Punctuating my thoughts…
The nature of our work at Prompt Proofing, both in writing and editing, necessitates paying close attention to the appropriate use of punctuation marks. I have close friends who, while undeniably accomplished, knowledgeable and highly intelligent, are nonetheless frequently dismissive of my supposedly obsessive concern with correct punctuation. They argue that worrying about commas and hyphens is petty and will detract from the creative flow of their writing. My consistent response – that punctuation is needed for clarity and understanding – often falls on deaf ears.
Examples abound of imaginary scenarios where punctuation changes the entire meaning of the written word, see examples below:
1. (In a telegram supposedly sent within Russia in the early 20th century with regard to a prisoner’s fate.)
Pardon impossible, to be sent to Siberia.
Ah, poor man; but consider if the comma was misplaced and the telegram should have read thus:
Pardon, impossible to be sent to Siberia.
Suddenly the humble comma becomes vitally important.
2. “Let’s eat, Grandma.”
A common enough request but let’s see what happens if we remove that comma:
“Let’s eat Grandma.”
Now we have terrifying little cannibals.
Punctuation is indeed essential, very often, if ambiguity is to be avoided. As – apparently – a punctuation aficionado, I was amused and intrigued by Philip Cowell’s article below as published on the BBC’s website this morning.
His apparent topic was the overuse of the exclamation mark (or exclamation point, depending which side of the Atlantic you are on). This overuse has become pandemic on social media and Mr Cowell was making particular reference to President Trump’s use of exclamation marks/points on Twitter and what this may indicate about the president’s personality. However, the entire article makes fascinating reading, giving us an encapsulated history of the evolution of punctuation marks in general, and exclamation marks in particular; it’s well worth a few minutes of your time if the topic interests you, which, if you’re reading this post, it presumably does.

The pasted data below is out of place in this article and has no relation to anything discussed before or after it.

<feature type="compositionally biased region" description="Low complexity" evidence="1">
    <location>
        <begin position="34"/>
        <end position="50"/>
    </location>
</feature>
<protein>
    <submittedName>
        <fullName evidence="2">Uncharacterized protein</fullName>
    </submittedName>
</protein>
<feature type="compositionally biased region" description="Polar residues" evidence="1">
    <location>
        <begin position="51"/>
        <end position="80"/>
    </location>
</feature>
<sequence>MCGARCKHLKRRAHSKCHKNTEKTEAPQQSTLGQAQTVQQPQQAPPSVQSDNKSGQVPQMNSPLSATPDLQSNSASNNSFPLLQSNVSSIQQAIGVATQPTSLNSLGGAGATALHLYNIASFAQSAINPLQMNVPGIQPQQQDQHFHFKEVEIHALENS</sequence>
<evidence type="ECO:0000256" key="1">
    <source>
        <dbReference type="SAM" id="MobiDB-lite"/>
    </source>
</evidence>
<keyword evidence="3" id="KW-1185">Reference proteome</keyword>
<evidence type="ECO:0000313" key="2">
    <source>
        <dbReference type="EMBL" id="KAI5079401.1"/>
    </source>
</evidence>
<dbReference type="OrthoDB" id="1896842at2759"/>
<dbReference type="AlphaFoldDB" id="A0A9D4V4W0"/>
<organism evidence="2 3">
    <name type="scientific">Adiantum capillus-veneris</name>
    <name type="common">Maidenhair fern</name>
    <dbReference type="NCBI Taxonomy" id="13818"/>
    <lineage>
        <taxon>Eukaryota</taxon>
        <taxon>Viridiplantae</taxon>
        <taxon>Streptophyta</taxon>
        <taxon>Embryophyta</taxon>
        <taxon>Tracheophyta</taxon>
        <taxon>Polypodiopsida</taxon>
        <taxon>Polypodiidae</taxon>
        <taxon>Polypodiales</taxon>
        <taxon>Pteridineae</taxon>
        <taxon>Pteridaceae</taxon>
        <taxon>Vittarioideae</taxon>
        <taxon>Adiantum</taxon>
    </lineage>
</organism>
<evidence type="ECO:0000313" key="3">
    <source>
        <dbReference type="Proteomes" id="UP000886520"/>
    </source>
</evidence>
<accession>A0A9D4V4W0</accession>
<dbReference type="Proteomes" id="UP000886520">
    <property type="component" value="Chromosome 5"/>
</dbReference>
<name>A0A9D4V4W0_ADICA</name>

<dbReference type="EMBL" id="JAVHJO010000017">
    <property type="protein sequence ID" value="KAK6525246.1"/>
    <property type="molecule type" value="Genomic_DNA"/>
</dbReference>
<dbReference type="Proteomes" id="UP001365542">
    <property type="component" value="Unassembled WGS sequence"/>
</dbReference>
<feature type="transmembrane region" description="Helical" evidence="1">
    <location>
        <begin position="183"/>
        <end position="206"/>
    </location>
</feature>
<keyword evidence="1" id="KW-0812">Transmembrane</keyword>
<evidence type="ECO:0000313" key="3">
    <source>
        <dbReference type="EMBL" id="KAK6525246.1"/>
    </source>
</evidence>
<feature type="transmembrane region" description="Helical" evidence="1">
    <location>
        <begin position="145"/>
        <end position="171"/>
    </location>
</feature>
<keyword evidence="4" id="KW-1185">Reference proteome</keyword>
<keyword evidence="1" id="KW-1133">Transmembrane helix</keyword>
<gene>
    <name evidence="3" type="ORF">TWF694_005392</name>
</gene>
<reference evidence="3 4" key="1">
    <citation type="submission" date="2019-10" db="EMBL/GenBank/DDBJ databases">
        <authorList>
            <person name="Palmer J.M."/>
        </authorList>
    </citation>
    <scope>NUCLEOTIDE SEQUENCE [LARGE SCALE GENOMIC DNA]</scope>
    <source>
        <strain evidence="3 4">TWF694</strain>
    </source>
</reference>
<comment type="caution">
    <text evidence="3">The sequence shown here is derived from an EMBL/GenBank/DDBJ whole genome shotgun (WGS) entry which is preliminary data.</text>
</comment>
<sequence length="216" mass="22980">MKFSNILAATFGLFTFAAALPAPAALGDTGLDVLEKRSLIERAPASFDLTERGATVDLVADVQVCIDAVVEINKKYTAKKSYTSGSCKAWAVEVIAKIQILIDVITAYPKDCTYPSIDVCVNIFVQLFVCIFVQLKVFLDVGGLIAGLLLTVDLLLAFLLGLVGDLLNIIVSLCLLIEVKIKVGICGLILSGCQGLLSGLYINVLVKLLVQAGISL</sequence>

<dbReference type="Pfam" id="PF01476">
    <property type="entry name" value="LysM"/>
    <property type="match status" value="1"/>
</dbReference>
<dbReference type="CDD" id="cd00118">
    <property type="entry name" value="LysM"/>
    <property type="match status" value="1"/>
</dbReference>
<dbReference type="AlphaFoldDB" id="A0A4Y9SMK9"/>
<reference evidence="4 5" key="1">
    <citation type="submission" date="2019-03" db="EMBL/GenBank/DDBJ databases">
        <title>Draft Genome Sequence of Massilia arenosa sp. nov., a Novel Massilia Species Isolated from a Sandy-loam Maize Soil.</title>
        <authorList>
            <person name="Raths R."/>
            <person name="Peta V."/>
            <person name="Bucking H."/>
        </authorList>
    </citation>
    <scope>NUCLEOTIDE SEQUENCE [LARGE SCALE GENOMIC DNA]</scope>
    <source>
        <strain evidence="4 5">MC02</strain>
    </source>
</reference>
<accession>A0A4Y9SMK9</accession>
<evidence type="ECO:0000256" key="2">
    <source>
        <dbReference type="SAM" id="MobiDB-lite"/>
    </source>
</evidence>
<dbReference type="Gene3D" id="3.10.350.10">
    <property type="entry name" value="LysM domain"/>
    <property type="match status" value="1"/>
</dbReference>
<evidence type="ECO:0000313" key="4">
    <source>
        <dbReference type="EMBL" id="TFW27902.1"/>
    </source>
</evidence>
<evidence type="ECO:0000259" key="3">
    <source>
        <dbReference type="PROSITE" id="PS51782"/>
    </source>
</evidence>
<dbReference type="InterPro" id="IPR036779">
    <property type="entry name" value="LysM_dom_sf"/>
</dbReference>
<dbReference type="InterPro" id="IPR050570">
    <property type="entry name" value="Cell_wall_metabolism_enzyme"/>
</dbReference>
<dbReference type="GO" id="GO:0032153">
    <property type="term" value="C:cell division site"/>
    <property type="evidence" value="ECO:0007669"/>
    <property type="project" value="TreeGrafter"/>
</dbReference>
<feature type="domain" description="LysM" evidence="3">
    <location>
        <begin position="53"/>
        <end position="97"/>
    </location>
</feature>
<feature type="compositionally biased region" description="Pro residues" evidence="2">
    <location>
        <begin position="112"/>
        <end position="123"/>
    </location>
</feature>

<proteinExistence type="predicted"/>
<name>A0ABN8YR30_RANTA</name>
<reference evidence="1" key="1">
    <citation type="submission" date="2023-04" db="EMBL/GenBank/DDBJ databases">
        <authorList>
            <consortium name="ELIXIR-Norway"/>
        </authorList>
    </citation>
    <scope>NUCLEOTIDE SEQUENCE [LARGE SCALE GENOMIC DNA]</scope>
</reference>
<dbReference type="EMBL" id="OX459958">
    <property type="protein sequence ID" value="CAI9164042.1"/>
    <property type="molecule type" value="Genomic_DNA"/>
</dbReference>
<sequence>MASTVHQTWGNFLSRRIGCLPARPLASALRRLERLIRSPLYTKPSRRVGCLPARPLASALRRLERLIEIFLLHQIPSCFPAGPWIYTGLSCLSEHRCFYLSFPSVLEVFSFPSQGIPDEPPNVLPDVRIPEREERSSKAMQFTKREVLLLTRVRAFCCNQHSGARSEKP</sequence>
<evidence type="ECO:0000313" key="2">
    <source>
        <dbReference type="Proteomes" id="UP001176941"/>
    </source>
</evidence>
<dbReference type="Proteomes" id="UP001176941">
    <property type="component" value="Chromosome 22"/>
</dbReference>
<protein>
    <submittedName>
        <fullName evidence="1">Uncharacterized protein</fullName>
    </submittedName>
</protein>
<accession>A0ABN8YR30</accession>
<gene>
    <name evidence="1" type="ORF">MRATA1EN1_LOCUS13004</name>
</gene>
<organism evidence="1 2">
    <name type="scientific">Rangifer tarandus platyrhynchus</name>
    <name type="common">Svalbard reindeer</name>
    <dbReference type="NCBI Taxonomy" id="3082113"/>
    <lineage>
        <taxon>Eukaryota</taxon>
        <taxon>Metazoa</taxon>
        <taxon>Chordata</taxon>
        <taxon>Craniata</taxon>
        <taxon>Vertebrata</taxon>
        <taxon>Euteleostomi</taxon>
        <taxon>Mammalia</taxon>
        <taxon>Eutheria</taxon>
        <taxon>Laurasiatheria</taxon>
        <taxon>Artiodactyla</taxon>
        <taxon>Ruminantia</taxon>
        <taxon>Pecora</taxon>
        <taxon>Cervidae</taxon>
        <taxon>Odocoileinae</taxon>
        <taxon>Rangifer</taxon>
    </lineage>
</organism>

Below is an extract from the article that I particularly enjoyed as it elevates what most would consider to be a rather dry subject to the realms of poetry – read and enjoy.
The exclamation mark is certainly not an uncomplicated piece of punctuation: but this is no sophisticated colon ‘delivering the goods that have been invoiced in the preceding words’ (the Fowlers again); nor is this the ‘drooping moustache’ of the semicolon with a ‘gamey taste’ (Adorno). The exclamation mark lacks the rigour of the life-breathing comma, sorting out our lives for us, bit by bit, and it certainly doesn’t have the pace of the dash – used so beautifully devastatingly by Emily Dickinson. No subtlety for the exclamation mark, unlike the ellipsis – spot those hidden ‘lips’ – with that sense of a kiss… Philip Cowell
The Fowlers were referenced earlier in the article (in case you were wondering):
… it was the lexicographer Fowler brothers, in their King’s English from 1906, who called for all quiet on the exclamation front, arguing in favour of the ‘lighter’, more minimal punctuation we still use today – a backlash against the grammatical excesses of their grandparents.
The Adorno quote refers to Theodor Adorno, a German philosopher and composer.
Happy punctuating and please, think twice before peppering your communications with exclamation marks; it may tell the reader rather more about your personality than you wish.